Executive Briefings

TSA Finalizes Its Airfreight Screening Ruling

The U.S. Transportation Security Administration has announced the execution of its Final Rule for the Implementing Recommendations of the 9/11 Commission Act of 2007. In addition to finalizing the TSA's interim final rule (IFR) on airfreight security, this resolution enables entities other than airlines to screen cargo transported on passenger planes.

The IFR, which was implemented in September 2009, created the basis for the TSA's certified cargo screening program (CSSP), lauded worldwide as a success. As a way to expedite the screening mandates outlined in the 9/11 Act, the CSSP allows entities that have met rigorous standards to inspect freight. Prior to this, only airlines were authorized to screen belly-hold cargo.

Now the TSA is taking this concept one step further and allowing airfreight entities to apply to become certified cargo screening facilities (CCSFs). As designated CCSFs, cargo companies must adhere to stringent chain-of-custody requirements and "implement a multi-layered security program that includes appointing security coordinators, strict access controls and vetting of key personnel, TSA officials said.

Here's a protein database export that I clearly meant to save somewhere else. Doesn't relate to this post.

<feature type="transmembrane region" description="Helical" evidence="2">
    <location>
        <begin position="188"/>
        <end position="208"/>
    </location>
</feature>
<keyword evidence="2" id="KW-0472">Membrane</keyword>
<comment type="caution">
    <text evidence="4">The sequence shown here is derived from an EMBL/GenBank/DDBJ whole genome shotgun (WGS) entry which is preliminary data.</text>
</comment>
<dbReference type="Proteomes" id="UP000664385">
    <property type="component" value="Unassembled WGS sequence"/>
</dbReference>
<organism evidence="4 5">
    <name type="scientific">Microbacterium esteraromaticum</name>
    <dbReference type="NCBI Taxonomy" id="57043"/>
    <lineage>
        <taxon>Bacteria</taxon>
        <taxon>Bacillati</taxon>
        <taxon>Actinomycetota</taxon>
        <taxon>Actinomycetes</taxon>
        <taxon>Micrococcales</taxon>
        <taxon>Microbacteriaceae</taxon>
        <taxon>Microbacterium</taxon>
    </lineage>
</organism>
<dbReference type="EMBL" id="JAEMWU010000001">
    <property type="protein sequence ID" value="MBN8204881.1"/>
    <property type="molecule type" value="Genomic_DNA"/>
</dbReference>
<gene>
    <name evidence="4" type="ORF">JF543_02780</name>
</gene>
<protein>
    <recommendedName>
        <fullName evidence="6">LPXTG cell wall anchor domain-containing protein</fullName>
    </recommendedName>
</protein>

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The U.S. Transportation Security Administration has announced the execution of its Final Rule for the Implementing Recommendations of the 9/11 Commission Act of 2007. In addition to finalizing the TSA's interim final rule (IFR) on airfreight security, this resolution enables entities other than airlines to screen cargo transported on passenger planes.

The IFR, which was implemented in September 2009, created the basis for the TSA's certified cargo screening program (CSSP), lauded worldwide as a success. As a way to expedite the screening mandates outlined in the 9/11 Act, the CSSP allows entities that have met rigorous standards to inspect freight. Prior to this, only airlines were authorized to screen belly-hold cargo.

Now the TSA is taking this concept one step further and allowing airfreight entities to apply to become certified cargo screening facilities (CCSFs). As designated CCSFs, cargo companies must adhere to stringent chain-of-custody requirements and "implement a multi-layered security program that includes appointing security coordinators, strict access controls and vetting of key personnel, TSA officials said.

Read Full Article